The Community Folk Art Center (CFAC) has been a vital part of the University and city for nearly 50 years—a hub of art, cultural understanding and community. “CFAC is a bridge between the Syracuse University community and the local community,…
Dean Speaks Selected as Juror for International Master Design Competition
On July 24, architects and designers from around the globe convened in Xingtai, the oldest city in northern China, to participate in “The Second Hebei International Urban Planning and Design Competition,” where teams were competing to design a pair of large buildings in downtown Xingtai.
The twin competitions, sponsored by the Xingtai Municipal People’s Government, invited 10 top domestic and foreign architectural and design masters and educators to serve on the jury review panel, including Michael A. Speaks, dean and professor of the School of Architecture.
Nine other individuals famous for their remarkable achievements and significant influence in the field of architecture served alongside Speaks, including ZHUANG Weimin, dean of the School of Architecture, Tsinghua University; Thomas Krens, former director, Solomon R. Guggenheim Foundation; SHEN Di, vice president, Arcplus Group; ZHAO Yuanchao, chief architect, China Northeast Architecture Design and Research Institute; YAO Renxi, founder, Kris Yao Artech; KONG Yuhang, dean, School of Architecture, Tianjin University; Neil Leach, professor, European Graduate School; Matias del Campo, co-founder, SPAN Architects; and Jeffrey Shumaker (B.Arch. ’94), former chief urban designer for the City of New York. SONG Chunhua, former vice minister of the Ministry of Housing and Urban-Rural Development of the People’s Republic of China, chaired the panel.
As one of the fastest growing cities in Hebei Province, Xingtai is an important regional city in the development of the Xingdong New Area—a master plan put in place by the Chinese government to integrate the economies of Beijing, Tianjin and Hebei Province into a new economic zone, envisioned as a model “city of the future” for China. As part of the plan, Xingtai has undergone tremendous spatial restructuring to accommodate its large population of around 7.3 million people.
To improve the service level and meet the demand of urban public facilities in the city, leaders from the Xingtai Municipal Party Committee and government hosted an international competition as a platform to bring forward conceptual designs for the construction of two new cultural landmarks on the central axis of the city center—the Xingtai Grand Theater and the Xingtai Science and Technology Museum.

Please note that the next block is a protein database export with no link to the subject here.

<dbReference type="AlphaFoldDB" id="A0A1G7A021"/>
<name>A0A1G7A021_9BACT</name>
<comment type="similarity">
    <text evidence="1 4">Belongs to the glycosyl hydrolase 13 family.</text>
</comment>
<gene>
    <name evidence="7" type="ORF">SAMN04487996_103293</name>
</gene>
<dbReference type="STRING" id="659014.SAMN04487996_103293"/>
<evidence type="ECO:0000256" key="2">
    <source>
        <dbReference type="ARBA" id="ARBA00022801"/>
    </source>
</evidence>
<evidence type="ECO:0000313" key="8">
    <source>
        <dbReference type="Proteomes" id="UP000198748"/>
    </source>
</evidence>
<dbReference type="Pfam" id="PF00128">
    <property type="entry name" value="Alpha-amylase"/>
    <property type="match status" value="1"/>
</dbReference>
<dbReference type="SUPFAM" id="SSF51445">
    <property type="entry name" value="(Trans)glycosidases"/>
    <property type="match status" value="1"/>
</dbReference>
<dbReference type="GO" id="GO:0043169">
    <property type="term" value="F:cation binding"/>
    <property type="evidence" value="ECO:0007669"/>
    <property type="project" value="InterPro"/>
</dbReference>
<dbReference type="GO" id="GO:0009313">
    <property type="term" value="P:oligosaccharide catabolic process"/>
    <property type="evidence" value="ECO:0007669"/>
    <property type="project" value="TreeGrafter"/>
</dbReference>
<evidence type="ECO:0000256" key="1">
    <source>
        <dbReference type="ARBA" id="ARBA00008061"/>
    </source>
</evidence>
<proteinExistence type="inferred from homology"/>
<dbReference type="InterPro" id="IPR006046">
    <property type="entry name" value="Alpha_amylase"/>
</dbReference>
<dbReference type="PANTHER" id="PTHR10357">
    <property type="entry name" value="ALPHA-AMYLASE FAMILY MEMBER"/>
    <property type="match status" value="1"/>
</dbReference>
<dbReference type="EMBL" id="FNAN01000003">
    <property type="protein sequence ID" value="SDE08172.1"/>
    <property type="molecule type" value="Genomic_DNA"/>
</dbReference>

After careful research and selection, eight well-known architectural design teams—four for each project—were selected to participate in the competitions and tasked with submitting an advanced design concept that improved city function, enhanced city quality and core competitiveness, and shaped the city’s image of an ecological and humanistic future city of Xingdong New Area.
Specific design requirements included harmony with the surrounding environment, rational zoning, abundant architectural space levels, transport streamline separation, flexibility and barrier-free design. Buildings also were required to meet green building standards and relevant national codes and regulations.
Speaks, along with his fellow jurors, evaluated each team’s unique design based on several factors, including originality, creativity, flexibility and enforceability, as well as the application of innovative concepts and new technologies that helped to illustrate the unique cultural charm of Xingtai. After two rounds of discussion and grading, the winning teams were chosen.
The Oslo- and New York-based firm, Snøhetta won the competition for the new grand theater with a design utilizing the Eastern philosophy of “Tian Yuan Di Fang” (round sky and square earth) that aims to provide a conceptual level of balance between the long curved plaza, shimmering façade and soaring atrium.
“Tian Yuan Di Fang not only fits the sky circle on the general plan of the building and the square base of the building, but also hopes to convey the attitude of treating and analyzing environmental factors,” says Kjetil Trædal Thorsen, founding partner and architect of Snøhetta.
A “no columns – no gravity” design by Coop Himmelb(l)au, the world-renowned, avant-garde architectural studio located in Vienna, Austria, won the competition for the new science and technology museum. Resembling “a daring cantilevered sandwich” with a park in the middle and a soaring roof on top, the floating structure captures and embodies the dynamics of scientific development in China.
“The cloud has not only always been Coop Himmelb(l)au’s claim and signature, it is also a transforming, poetic metaphor. A rapidly changing element of the sky, endowed with immense significance for the climate and existence of civilizations,” says Wolf D. Prix, co-founder, design principal and CEO of Coop Himmelb(l)au. “The Science and Technology Museum [in] Xingtai will reflect this in its design, content and innovative functions.”
Competition organizers have not yet announced a timeline for construction of the two projects.